Kids and beggars

Some of the kids have unfortunately been trained to rob unsuspecting tourists appealing to their empathy. Some people got distracted or felt compassionate towards their requests and got pickpocketed without even noticing the loss at first. Try to be a little more cautious around them, especially if they are in groups. Don’t give money to beggars either, as you will have to take out your wallet to do so, and therefore expose yourself to an unnecessary risk.

Safety tips 

-Never leave belongings unattended. When you’re at a cafe or restaurant, keep things on your lap or wrap the bag strap around your leg. Don’t leave your bag at the side of the chair or at your feet, and always make sure the zipper is closed.

-Store money in different places so you don’t lose everything at once. Don’t keep credit cards, documents and cash all in one wallet: lock everything in a safe place in your hotel and keep only what’s really necessary on you while sightseeing. In China for example, you can leave your credit cards at the hotel, because you can pay with WeChat or Alipay everywhere; do keep some cash on you though, in case you lose your phone or the battery dies. That way you still have alternatives even if something gets stolen.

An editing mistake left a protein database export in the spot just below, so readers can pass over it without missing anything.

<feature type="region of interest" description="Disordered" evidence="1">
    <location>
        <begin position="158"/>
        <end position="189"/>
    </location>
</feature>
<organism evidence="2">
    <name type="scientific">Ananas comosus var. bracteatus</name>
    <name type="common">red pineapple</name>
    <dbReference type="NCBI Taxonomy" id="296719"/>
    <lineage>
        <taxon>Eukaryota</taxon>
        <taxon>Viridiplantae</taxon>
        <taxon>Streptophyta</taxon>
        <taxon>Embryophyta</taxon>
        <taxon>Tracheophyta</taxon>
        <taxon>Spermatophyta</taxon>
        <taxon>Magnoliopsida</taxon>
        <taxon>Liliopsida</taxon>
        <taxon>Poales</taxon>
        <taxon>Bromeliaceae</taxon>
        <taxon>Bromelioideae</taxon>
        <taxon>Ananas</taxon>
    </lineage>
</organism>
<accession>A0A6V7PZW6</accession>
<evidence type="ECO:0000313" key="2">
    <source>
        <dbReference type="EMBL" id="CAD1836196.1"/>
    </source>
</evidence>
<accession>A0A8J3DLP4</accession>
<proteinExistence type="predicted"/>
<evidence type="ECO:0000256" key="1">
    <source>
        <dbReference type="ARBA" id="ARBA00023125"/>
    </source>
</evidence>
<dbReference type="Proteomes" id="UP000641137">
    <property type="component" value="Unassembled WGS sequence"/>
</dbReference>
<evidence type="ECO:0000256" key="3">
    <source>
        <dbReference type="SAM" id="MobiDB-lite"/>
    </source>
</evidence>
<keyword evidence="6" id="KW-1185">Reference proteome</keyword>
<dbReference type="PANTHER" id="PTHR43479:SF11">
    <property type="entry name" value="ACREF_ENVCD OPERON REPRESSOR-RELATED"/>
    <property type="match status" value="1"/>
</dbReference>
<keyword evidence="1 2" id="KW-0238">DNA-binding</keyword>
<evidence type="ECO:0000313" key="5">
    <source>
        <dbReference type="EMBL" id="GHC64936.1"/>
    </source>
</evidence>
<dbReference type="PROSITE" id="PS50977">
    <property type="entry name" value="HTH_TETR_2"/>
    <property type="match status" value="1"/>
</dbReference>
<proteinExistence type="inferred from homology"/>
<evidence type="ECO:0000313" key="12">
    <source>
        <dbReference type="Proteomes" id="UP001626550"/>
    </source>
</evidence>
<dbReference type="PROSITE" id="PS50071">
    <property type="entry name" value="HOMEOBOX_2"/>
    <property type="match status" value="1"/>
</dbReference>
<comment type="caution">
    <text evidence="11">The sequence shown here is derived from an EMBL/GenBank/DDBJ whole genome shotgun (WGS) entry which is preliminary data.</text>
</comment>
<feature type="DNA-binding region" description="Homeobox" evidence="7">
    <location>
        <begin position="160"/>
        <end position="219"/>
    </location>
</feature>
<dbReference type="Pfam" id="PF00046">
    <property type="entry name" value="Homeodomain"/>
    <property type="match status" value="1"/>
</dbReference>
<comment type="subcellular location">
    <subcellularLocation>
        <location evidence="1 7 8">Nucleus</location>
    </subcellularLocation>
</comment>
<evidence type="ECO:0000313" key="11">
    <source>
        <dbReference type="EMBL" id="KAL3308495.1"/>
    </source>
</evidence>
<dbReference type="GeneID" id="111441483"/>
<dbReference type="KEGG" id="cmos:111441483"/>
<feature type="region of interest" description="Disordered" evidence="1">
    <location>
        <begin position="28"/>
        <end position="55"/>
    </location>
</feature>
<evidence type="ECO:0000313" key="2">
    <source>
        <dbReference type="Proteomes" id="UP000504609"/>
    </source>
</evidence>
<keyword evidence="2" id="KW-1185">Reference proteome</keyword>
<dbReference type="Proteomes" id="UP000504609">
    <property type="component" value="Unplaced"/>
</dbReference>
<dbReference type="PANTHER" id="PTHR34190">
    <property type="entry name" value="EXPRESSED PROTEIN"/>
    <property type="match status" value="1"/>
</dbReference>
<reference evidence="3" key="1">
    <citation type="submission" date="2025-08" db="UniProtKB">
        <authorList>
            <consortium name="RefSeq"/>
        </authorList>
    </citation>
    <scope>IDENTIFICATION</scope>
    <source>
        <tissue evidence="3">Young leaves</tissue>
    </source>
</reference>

-Don’t keep your wallet or phone in your back pocket. Keep it in your front pocket or in a properly zipped bag.

-Keep your crossbody purse in front of you so that you can constantly see it.

-Avoid displaying expensive items, like jewelry and watches, as it can make you a target for thieves. Use your camera with a neck strap and keep it in a bag when you are not using it.

-Write down emergency phone numbers, such as those of the local police and the international contact number of your bank in case you need to cancel your cards.

-Scan and photocopy all important documents like travel documents, passport, driver’s licence, visa, credit/debit cards etc. Keep a photocopy and email a copy to yourself and someone else. That way it will be easier to replace your documents even if you lose them.

-Buy comprehensive travel insurance.

-Carry at least two credit cards while travelling. Leave one card in the hotel’s safe deposit box in case of an emergency.

-Adjust your credit card limit and set mobile alerts for predetermined transaction limits, so you will be notified each time a transaction hits above the preset limit.

-Contact the local embassy in case your passport gets stolen.

If you are mugged, hand over your belongings and walk away. Do not try to do anything heroic and remember that your safety comes first.